Recently TriQuarterly began to feature the video essay, an emerging form Marilyn Freeman described as “the mixed-breed love child of poetry, creative nonfiction, art house indies, documentary, and experimental media art.” At its core the video essay is, like its print counterpart, an attempt to figure something out.
In “History,” a beautifully voiced essay shot through portraits of other Scotsmen, we saw Dinty W. Moore reckon with his fragmented past in the streets of Edinburgh. “History” was Moore’s first video essay, but not his first foray into the kind of memoir that serves as an invitation to see ourselves reflected in the lives of others.
TriQuarterly isn’t the only magazine to feature such work. In “Zidane,” published by our friends at Blackbird, Claudia Rankine and John Lucas borrow language from Shakespeare and James Baldwin, among others, as well as imagery from the 2006 World Cup final, to assemble a haunting collage. In “Ode to Every Thing,” published in Requited, Eula Biss explores the mountain of things we accumulate for our kids and comes to a surprising conclusion. And forthcoming in Iron Horse, Kristen Radtke illustrates the rueful origin of Dugway, a chemical warfare testing facility, in “Utah.” To see any of these works is to be mindful of Adorno’s belief that the desire of the essay is to make the transitory eternal.
TriQuarterly is looking for essays that use language, image and sound with equal fluency and brio. And we’re looking for poetry with that same ambition.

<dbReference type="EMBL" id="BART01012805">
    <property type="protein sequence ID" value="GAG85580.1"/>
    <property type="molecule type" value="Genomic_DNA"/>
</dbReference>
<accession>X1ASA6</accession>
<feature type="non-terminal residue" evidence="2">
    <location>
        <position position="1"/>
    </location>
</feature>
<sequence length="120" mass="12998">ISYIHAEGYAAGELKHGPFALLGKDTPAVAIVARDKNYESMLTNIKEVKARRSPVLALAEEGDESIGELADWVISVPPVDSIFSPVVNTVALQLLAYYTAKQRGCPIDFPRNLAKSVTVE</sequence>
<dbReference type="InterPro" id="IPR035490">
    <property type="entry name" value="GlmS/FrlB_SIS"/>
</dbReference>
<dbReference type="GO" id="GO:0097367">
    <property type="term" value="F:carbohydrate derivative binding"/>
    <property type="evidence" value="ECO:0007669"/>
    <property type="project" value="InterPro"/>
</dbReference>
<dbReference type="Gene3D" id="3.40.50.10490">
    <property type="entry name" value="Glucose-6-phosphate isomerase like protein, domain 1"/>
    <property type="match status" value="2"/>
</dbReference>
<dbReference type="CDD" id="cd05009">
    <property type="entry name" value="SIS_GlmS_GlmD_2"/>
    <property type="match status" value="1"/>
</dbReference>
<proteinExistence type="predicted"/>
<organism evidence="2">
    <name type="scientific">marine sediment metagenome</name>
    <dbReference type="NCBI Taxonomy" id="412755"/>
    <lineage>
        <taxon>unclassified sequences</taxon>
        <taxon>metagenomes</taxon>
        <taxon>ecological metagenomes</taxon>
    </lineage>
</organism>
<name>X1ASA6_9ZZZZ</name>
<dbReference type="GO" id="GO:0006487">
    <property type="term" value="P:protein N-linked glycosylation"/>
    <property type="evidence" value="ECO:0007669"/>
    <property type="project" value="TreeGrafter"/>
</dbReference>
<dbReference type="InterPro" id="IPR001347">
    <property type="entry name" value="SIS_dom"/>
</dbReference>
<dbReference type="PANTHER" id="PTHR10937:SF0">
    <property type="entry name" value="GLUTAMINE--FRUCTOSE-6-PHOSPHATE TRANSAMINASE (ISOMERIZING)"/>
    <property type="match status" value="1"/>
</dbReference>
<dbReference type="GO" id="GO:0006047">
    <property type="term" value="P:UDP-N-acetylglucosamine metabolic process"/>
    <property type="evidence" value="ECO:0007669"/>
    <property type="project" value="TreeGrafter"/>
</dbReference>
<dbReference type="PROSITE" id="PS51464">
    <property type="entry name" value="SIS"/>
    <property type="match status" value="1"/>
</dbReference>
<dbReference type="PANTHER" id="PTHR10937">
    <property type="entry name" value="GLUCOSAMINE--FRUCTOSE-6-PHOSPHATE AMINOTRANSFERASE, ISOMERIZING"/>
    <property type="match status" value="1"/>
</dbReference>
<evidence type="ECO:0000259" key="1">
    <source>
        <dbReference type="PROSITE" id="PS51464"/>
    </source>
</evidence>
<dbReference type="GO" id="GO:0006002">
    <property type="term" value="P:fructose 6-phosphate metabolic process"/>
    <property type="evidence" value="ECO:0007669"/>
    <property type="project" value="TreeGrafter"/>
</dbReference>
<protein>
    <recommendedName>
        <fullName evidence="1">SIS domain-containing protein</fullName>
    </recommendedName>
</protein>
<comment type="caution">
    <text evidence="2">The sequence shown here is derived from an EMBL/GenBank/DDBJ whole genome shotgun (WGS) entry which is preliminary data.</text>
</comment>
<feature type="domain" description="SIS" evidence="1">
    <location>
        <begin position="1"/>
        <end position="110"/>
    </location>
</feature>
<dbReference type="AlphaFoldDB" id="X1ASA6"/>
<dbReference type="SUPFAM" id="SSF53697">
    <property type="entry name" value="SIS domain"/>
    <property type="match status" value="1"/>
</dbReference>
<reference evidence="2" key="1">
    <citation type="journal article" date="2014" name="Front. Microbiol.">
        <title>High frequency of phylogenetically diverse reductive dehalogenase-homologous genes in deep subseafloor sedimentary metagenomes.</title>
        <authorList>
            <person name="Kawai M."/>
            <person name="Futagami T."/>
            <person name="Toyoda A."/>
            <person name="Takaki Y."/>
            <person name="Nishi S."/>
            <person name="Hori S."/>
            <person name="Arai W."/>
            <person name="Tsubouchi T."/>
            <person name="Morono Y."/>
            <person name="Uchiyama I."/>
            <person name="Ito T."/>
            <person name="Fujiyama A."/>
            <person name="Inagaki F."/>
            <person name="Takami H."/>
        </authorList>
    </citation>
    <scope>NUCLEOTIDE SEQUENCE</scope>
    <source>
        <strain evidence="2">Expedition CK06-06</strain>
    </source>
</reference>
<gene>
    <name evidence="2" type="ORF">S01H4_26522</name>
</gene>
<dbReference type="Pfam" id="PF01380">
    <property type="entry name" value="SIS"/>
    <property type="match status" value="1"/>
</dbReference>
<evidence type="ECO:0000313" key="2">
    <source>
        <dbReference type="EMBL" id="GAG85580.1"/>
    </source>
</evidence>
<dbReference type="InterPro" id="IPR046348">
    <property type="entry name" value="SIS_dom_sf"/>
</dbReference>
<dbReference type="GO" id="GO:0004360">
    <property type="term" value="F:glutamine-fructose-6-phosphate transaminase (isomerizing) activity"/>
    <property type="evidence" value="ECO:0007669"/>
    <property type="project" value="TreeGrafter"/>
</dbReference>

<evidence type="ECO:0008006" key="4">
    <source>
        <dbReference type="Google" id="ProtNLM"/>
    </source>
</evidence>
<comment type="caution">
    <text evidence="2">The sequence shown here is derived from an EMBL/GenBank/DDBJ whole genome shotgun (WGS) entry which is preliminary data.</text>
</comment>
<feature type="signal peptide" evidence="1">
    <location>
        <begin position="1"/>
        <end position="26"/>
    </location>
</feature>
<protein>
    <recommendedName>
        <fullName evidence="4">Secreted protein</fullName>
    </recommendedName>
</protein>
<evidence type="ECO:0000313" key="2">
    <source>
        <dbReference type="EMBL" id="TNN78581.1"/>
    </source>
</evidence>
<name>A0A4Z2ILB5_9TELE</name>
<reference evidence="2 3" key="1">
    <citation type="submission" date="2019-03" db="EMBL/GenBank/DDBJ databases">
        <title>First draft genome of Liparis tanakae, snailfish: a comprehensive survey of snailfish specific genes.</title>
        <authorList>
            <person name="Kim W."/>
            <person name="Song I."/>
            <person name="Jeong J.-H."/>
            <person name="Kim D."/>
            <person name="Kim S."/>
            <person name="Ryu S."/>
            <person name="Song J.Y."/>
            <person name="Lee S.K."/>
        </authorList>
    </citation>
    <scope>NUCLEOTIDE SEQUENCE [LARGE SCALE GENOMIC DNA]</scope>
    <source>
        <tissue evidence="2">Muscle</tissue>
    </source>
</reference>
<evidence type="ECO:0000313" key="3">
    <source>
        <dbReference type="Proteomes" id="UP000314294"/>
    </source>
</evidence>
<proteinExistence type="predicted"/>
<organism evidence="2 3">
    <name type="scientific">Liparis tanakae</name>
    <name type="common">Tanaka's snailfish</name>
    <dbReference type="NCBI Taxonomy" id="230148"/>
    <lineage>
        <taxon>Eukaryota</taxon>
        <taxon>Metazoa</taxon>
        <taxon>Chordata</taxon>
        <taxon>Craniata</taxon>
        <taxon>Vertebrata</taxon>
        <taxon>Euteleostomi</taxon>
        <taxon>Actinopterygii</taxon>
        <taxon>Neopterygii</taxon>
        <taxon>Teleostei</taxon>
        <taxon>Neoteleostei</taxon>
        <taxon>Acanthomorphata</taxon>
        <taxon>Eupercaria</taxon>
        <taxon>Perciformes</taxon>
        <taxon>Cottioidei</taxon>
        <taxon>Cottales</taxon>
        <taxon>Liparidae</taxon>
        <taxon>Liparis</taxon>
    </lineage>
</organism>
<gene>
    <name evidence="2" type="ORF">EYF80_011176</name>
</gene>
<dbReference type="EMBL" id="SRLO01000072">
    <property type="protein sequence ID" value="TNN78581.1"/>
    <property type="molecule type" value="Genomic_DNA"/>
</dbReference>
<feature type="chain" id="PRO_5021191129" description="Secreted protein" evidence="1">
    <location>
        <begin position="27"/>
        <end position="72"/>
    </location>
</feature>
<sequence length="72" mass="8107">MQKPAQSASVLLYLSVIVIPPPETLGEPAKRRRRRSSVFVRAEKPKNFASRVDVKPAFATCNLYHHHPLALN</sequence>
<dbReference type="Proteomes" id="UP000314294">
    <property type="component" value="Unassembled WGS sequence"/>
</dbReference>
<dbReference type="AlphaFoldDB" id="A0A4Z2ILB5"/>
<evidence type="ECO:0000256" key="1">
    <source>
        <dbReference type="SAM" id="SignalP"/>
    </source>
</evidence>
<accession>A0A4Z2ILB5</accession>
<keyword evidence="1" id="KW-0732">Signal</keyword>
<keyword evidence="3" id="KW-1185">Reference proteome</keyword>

One such work would be “DARPA Grand Challenge" by Robyn Schiff and Nick Twemlow. DARPA is the US Department of Defense program to fund driverless cars and humanoid robots to function in degraded environments. Schiff has described this poem as one composed “by and for robots.” Equally stunning is “First Death in Nova Scotia,” a poem by Elizabeth Bishop, adapted here by filmmaker John D. Scott. Scott’s spare composition ties the physical space to the world of the poem, yet leaves ample room for the viewer’s own imagination. And it’s hard not to love Jim Haverkamp’s soaring adaptation of M. C. Biegner’s prose poem “When Walt Whitman Was a Little Girl,” proof that Whitman’s poetry and sensibility continue to resound off the page.
What do we call poetry authored for the screen? Maybe, someday, poetry. Until then, we’re choosing to call it cinepoetry, and we hope to see more of it.
We welcome submissions of new video essays and cinepoems effective immediately:
We ask that you provide a link to the video. And please note: we are as happy to look at works-in-progress as you are to share them.